Playwright and filmmaker Neil LaBute’s “The Shape of Things, ” currently on stage at Circle Theatre, with its catalogue of modes of human deception and cruelty, aims to show the consequences of a culture in which the most available guide to living is a magazine called Self. The play concerns the gradual transformation of the nebbishy student Adam (Joshua Rollins) under the tutelage of the performance artist Evelyn (Andrea Mustain), a transformation that puts acute strains upon Adam’s relationship with friends Philip (Zach Welsheimer) and Jenny (Kyla Brundage). Circle’s cast succeeds wonderfully at portraying the various strategies that each character adopts to keep the world of others at bay and under control. Kristin Gehring’s direction makes effective use of Circle’s intimate space, particularly in a closing scene that erases the boundary between cast and audience. Though LaBute occasionally lapses into overly heavy-handed symbolism, “The Shape of Things” actually underplays its diagnosis of contemporary nihilism, even as his evident sympathy for his lost characters belies charges of simple misanthropy or misogyny. “The Shape of Things” effectively continues a series, begun with his films “In the Company of Men” and “Your Friends and Neighbors,” which might collectively be called “Inferno.” (John Beer)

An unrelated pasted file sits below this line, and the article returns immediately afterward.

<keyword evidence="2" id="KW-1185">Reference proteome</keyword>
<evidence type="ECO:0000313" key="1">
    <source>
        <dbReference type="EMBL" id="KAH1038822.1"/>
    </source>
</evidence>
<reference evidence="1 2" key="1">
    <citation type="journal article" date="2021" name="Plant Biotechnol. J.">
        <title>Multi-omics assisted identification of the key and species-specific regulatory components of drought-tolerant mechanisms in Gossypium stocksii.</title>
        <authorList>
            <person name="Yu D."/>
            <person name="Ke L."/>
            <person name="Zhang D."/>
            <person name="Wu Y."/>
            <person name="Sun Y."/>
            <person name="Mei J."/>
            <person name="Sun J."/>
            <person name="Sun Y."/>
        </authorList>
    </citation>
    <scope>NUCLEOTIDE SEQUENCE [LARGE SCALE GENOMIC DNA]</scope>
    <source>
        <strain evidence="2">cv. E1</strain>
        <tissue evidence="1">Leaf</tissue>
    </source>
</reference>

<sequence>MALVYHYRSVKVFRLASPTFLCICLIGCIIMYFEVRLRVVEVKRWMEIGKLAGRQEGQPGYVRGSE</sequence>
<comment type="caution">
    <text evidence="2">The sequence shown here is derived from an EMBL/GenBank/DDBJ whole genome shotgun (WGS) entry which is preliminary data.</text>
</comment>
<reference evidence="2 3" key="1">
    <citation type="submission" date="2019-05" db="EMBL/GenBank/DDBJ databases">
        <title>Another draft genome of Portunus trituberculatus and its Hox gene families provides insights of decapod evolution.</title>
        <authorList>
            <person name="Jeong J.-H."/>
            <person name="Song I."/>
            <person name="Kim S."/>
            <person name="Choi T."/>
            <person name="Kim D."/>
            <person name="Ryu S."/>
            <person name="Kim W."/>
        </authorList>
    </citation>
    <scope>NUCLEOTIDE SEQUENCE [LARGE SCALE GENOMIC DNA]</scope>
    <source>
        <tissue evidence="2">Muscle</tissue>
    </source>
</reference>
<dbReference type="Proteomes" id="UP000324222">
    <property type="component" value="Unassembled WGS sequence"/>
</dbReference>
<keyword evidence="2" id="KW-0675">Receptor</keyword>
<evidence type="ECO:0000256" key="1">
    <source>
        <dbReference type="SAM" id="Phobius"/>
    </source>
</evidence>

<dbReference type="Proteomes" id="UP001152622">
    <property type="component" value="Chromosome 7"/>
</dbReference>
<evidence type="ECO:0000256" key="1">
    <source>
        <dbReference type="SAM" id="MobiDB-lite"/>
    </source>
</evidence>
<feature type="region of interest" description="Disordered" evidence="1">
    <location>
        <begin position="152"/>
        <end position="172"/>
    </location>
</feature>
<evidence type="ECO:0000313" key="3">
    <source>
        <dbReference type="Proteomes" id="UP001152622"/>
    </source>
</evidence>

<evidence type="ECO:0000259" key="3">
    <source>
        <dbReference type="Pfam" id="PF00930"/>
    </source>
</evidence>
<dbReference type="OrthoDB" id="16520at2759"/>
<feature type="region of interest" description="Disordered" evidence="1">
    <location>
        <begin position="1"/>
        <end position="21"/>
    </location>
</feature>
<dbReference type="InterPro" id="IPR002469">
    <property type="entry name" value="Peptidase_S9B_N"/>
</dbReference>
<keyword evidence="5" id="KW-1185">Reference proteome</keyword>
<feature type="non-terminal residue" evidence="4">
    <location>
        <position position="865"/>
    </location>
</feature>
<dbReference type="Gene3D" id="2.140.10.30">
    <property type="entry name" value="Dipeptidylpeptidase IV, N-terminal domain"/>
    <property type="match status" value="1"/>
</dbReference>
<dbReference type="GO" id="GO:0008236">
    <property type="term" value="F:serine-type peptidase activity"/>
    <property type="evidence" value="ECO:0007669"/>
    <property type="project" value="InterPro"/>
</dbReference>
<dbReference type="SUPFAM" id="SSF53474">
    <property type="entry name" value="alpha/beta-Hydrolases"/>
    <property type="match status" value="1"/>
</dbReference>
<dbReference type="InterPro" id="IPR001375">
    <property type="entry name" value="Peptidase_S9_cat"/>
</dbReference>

This production is now closed.